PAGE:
BRUSSELS: NATO sometimes allows Taliban leaders to travel to Kabul to allow them to hold tentative peace talks with the Afghan government, an alliance official said. As part of efforts to support Afghan President Hamid Karzai’s bid to launch peace negotiations, the NATO-led International Security Assistance Force has helped secure safe passage for Taliban figures travelling to the capital, said the official, who spoke on condition of anonymity.
“These are contacts that have taken place in Kabul. It would be extremely difficult for a senior Taliban member to get to Kabul without being killed or captured if ISAF were not witting, and ISAF is witting,” he said.
The official did not offer more details but US commanders have said previously that coalition forces have at times “facilitated” contacts between insurgents and the Kabul government, although the talks are led solely by the Afghans.
Apart from insurgent leaders operating in neighbouring Pakistan, most senior Taliban figures are based in the Pashtun-dominated south, where US-led forces operate a major airfield in Kandahar. “These are in the very preliminary stages of discussions. So you would not yet characterise this by any means as a negotiation, these are preliminary discussions,” the official said of the talks.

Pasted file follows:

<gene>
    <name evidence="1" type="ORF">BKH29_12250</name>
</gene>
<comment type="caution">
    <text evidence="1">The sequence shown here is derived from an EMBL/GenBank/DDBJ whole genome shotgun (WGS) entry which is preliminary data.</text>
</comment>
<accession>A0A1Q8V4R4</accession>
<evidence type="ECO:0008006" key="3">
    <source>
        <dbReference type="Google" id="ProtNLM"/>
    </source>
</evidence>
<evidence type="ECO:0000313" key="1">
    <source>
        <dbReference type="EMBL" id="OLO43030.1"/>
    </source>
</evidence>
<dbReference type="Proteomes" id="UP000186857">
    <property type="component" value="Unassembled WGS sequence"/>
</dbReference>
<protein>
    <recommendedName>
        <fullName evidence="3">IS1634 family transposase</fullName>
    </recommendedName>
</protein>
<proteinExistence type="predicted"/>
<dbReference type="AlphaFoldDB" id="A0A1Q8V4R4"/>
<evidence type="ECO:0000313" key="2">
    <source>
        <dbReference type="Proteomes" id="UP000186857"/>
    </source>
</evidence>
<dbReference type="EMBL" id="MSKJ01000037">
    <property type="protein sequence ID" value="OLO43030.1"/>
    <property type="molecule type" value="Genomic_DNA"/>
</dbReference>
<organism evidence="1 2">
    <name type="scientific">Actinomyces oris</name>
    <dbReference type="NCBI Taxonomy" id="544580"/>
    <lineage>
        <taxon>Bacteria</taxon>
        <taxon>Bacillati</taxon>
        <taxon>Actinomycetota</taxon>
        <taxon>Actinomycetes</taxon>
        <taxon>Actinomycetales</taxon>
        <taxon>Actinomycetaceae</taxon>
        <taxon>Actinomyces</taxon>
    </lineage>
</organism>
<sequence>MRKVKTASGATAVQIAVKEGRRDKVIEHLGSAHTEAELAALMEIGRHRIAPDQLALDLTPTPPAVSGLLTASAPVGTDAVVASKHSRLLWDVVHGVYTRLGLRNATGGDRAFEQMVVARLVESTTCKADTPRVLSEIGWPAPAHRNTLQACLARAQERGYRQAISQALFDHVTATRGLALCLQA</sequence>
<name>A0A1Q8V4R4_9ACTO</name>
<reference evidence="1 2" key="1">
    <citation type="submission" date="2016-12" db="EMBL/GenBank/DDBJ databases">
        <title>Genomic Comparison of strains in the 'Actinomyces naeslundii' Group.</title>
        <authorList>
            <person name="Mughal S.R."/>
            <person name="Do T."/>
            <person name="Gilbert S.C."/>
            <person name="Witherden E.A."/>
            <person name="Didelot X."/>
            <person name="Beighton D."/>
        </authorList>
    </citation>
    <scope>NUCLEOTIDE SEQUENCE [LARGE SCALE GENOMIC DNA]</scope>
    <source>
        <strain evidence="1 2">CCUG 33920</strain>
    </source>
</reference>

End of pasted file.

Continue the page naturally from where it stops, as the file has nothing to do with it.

Karzai confirmed in a US television interview Sunday that his administration has been holding talks with the Taliban “for quite some time” to try to end the nine-year war.
Afghanistan’s former president Burhanuddin Rabbani on Saturday was elected chairman of a new peace council, a Karzai brainchild set up to broker an end to the war. The Taliban, toppled in 2001 after a US-led invasion, have said publicly they will not enter into a dialogue with the government until all 152,000 coalition troops in the country leave.-SANA